This was a hard book to read. Coming on the heels of reading Let Us Now Praise Famous Men, any shred of hope you had for the dignity of the people portrayed in the book, for them overcoming their situations of desparate poverty and lack of education, is dashed when you read about the next generations. Some people did quite well, a few. Most are sort of middling in the in-between areas, not quite desparate but definitely not someplace where they feel happy and settled. And some people -- most specifically one of the older daughters of one of the tenant farmers, who he took as his wife, confirming decades of bad stereotypes (or possibly starting them) -- are still miserable and wretched, having been passed by, both by advances in technology like plumbing and cost of basic goods, but also by advances in society where there is at least some of a social safety net in place for people who are destitute.
This book is a return to Alabama to see what happened to the 128 descendants of the three tenant families that were portrayed by James Agee and Walker Evans in 1936. We get to learn what they thought of the portrayal of themselves, how being written up in a book affected the lives of their grandparents, parents and themselves. We also get a less dashing view of Agee and Evans, who slickly call themselves spies and instigators in the list of characters in the original book but were really in some ways no more than subculture tourists. Evans spent no more than one or two nigths with the families and seemed to have a distaste for them mostly, while Agee romanticized them in the way writers do where he held them up as noble members of their class, but promptly forgot about them once he left Alabama (though to be fair he was embroiled in his own terrible life at the time).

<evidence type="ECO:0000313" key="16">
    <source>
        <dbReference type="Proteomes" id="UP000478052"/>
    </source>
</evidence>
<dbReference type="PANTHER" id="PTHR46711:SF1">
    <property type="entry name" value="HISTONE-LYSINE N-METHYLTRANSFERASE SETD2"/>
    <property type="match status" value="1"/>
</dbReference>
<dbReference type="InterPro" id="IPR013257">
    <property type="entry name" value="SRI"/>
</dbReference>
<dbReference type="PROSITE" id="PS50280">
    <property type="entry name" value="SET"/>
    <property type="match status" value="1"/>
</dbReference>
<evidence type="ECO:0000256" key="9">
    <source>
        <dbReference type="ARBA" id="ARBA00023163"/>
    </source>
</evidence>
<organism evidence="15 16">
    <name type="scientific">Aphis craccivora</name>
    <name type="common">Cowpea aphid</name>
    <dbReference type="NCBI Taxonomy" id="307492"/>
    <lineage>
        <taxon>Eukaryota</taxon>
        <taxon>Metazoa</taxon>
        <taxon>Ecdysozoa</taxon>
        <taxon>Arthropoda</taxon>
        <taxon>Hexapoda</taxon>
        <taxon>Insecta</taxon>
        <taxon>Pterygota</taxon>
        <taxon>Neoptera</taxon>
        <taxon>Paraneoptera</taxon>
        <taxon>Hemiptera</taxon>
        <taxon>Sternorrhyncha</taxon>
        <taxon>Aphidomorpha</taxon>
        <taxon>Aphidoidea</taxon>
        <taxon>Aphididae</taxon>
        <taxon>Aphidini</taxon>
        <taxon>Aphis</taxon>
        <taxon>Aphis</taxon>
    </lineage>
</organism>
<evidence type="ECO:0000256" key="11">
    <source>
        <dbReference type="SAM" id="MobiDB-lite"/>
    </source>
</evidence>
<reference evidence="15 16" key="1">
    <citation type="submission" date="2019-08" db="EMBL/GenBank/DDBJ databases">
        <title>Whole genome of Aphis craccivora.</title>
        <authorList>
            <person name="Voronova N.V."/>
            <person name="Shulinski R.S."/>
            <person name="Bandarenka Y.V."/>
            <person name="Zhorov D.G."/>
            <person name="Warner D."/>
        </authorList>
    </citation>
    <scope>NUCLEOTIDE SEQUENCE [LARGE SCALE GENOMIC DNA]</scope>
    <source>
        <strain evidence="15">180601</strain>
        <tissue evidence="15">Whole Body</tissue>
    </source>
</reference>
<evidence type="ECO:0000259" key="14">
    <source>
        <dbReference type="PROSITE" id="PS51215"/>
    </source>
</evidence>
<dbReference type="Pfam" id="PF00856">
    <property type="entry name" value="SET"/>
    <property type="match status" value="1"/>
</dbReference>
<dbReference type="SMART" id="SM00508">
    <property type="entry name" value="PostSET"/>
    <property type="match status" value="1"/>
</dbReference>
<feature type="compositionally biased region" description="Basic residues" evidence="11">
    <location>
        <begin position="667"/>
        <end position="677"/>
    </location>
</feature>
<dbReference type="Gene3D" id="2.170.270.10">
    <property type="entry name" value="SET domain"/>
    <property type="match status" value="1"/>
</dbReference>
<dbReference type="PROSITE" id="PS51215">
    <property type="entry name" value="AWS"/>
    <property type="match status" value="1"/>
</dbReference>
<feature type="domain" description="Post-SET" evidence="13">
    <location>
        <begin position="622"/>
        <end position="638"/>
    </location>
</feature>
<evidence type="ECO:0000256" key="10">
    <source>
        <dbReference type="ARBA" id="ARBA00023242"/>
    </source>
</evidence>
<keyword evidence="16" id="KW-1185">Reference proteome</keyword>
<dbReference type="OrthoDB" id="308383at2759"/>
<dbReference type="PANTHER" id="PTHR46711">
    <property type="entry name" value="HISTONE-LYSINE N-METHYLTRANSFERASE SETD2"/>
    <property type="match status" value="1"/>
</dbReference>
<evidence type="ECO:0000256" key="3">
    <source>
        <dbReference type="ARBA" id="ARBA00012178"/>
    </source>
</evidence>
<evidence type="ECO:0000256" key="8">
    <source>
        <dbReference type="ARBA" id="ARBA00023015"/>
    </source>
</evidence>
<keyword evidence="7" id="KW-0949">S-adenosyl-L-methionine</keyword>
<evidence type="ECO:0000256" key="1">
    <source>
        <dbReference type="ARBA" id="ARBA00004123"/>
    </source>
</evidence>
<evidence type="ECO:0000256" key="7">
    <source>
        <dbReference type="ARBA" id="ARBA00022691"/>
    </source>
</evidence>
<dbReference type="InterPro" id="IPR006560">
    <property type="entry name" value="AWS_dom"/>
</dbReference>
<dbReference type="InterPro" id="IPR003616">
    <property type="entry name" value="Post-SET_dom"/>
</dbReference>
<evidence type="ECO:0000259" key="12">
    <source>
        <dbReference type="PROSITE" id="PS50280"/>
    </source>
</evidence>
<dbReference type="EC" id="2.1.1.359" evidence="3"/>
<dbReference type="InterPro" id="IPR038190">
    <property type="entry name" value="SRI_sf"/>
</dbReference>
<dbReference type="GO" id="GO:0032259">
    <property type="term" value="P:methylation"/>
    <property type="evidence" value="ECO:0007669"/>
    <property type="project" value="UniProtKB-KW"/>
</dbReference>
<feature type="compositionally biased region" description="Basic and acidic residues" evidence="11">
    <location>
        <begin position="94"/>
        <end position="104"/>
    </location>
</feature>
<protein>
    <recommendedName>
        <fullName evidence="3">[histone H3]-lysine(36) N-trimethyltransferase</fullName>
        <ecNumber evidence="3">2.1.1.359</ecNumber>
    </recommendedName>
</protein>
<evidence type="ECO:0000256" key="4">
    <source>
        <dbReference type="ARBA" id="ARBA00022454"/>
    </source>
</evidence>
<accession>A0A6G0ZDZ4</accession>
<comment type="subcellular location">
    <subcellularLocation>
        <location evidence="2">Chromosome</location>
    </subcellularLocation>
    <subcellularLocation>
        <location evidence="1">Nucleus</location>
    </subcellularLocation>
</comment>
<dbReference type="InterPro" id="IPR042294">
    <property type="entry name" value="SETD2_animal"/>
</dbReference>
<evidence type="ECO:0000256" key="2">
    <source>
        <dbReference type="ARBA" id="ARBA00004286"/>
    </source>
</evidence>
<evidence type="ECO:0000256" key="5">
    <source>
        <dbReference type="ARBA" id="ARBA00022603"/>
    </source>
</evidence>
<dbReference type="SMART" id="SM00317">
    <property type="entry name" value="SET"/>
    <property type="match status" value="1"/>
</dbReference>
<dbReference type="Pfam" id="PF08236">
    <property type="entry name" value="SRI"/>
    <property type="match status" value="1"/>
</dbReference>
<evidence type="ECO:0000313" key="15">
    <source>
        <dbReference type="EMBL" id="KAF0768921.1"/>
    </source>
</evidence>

The most poignant part of the story, though to be sure, there are many poignant parts, is the opening scene of the book where one of the women who was beloved and doted on by Agee when she was a little girl, commits suicide after a long hard life at the age of 54. One could see after reading just this introduction, that new writers nosing around the place might not stir up happy thoughts. It is helpful for people who were interested in the earlier book, to get follow-up on how the people did, what happened to them and how they fared and their childre and children’s children. Ironically Agee himself was the first to die, due to his own set of hard-luck lifestyles and circumstances. For anyone who read and appreciated Let Us Now Praise Famous Men this Pulitzer Prize winning book is necessary follow-up reading.
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